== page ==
“Little Emily” by Henry Dexter

November 25, 2012

Emily Binney Monument by Henry Dexter, engraving by James Smillie

One of the most prominent sculptors in Boston in the mid-19th century was Henry Dexter. Born in Nelson near Utica, New York in 1806, Dexter later moved with his family to Killingly, Connecticut, where Henry grew up and became a successful blacksmith.

“But Nature had other things in view. She had not dedicated him to Vulcan, but to Apollo, and she was not to be baffled in her designs.”  – Henry Tuckerman, American Artist Life

In 1835 he was overcome by a desire to be an artist. Although he had no previous training in the fine arts, Dexter acquired the necessary skills within a little more than a year. In 1836 he moved to Boston and began sculpting portrait busts. His efforts were so well received that he was able to settle in Boston and earn a comfortable living for the next forty years.

Portrait sculpture comprised most of Dexter’s work, but he also executed funeral monuments.  His first, and most famous, of these projects was the monument to Emily Binney on Yarrow Path (Lot 681) at Mount Auburn Cemetery. “Little Emily” was the four-year-old daughter of Charles J. F. Binney, a wealthy Boston merchant. Emily died in 1839.  Soon after, the commission for her memorial was given to Dexter who created a life-size marble portrait of her lying as if asleep.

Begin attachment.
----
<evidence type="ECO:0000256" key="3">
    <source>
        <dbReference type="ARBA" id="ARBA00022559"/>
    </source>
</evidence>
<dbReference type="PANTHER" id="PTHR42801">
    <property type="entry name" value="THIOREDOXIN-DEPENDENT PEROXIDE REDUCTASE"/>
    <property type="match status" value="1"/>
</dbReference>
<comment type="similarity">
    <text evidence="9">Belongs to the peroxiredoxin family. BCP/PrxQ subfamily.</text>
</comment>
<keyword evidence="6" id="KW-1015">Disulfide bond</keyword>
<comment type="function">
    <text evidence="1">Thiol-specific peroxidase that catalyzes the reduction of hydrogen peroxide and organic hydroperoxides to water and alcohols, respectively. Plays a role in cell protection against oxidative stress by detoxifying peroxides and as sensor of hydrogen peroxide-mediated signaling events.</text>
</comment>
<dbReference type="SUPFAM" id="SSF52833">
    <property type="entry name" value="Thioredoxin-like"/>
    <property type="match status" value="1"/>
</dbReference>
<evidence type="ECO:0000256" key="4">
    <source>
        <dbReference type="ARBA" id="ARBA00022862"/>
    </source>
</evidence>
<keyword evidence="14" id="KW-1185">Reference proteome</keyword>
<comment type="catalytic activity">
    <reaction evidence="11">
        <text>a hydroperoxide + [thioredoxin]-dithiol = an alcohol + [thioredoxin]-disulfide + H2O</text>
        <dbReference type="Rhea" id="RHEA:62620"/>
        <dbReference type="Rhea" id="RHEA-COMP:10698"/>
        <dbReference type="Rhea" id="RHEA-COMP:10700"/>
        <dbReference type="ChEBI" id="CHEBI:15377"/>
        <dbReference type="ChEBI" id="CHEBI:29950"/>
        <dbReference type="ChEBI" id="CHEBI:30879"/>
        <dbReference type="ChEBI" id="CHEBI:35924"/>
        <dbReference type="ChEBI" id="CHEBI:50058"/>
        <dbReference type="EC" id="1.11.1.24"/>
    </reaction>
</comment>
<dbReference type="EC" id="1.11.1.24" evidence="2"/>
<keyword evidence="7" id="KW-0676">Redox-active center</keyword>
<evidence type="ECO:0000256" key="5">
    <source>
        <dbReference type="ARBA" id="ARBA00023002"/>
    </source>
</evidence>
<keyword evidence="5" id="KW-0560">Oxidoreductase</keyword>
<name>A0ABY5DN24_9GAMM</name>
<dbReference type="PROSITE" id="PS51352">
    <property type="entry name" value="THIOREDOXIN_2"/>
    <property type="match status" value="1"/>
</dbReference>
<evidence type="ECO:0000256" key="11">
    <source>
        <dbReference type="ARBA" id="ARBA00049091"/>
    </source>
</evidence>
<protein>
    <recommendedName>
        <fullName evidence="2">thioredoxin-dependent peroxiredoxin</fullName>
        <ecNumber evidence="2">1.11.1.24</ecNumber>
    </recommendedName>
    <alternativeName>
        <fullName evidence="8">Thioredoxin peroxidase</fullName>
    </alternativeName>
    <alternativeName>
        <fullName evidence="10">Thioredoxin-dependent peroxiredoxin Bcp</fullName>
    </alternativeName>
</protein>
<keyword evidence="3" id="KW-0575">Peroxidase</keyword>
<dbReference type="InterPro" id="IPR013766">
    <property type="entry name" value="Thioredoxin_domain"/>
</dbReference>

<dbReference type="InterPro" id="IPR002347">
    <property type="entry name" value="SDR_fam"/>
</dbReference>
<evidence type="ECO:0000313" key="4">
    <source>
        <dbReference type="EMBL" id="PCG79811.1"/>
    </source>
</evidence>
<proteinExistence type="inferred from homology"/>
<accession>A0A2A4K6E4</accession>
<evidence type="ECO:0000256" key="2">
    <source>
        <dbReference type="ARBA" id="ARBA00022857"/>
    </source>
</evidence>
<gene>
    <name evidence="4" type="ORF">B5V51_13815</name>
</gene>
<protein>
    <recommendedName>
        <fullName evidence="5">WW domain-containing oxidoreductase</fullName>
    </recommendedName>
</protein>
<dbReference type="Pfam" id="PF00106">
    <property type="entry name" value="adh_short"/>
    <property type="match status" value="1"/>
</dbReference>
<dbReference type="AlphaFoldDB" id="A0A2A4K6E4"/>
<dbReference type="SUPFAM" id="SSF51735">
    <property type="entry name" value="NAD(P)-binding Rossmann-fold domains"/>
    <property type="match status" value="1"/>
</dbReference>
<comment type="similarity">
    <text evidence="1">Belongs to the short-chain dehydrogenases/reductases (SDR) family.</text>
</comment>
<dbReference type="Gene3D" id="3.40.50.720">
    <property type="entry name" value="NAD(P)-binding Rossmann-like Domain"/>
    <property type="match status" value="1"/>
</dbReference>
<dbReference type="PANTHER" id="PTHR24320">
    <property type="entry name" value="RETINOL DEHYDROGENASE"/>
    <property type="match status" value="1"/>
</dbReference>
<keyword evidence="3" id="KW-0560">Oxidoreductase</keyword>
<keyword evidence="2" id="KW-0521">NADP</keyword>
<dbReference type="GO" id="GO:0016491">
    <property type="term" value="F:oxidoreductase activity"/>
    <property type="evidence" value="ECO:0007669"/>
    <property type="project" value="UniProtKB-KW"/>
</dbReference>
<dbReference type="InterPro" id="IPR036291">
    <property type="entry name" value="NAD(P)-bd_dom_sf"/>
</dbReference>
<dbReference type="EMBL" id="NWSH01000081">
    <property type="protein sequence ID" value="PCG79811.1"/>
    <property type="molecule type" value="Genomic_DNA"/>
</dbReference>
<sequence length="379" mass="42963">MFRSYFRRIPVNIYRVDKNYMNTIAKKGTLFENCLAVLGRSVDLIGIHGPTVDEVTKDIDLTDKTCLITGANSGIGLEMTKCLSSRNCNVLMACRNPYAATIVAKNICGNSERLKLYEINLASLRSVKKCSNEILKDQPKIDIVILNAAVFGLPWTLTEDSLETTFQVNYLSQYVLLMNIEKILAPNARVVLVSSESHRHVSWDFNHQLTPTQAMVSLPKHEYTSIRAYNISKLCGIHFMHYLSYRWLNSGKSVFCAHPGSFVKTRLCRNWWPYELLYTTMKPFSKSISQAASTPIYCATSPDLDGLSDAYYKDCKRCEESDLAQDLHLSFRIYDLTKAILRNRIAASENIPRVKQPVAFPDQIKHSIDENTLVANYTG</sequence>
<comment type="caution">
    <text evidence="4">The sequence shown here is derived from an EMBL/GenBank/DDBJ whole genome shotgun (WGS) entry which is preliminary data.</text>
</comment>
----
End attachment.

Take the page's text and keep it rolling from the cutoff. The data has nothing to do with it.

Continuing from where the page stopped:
Completed in 1842, the sculpture was exceptional for several reasons: it was the first successful life-size marble figure carved in the United States by a native-born American artist; it was thought-provoking, depicting the deceased as if asleep thereby asking the viewer to distinguish between consciousness and sleep and to compare  this with life and death; it was also sentimental, inviting the visitor to contemplate the tragedy of a life cut short and to speculate on what it might have been; it was spiritual, suggesting the subject of innocence and its relationship to death and salvation. A marble slab next to the sculpture was inscribed:

“Shed not for her the bitter tear,

Nor give the heart to vain regret,

‘Tis but the casket that lies here­

The gem that filled it sparkles yet.”

The Binney monument was an instant success and a major attraction at Mount Auburn-continually drawing large crowds of visitors. Unfortunately, despite the temple-like structure over the sculpture (created by Alpheus Cary), the marble figure deteriorated and in 1934 the monument was replaced by a granite marker.

Emily Binney Monument by Henry Dexter, illustration from "A Concise History of and Guide Through Mount Auburn"

______

This article by Ernest Rohdenburg III was originally titled, Henry Dexter – Mount Auburn Sculptor and appeared in Sweet Auburn Magazine, Fall-Winter Issue 1994

 

 

Leave a Reply

Your email address will not be published. Required fields are marked *

This site uses Akismet to reduce spam. Learn how your comment data is processed.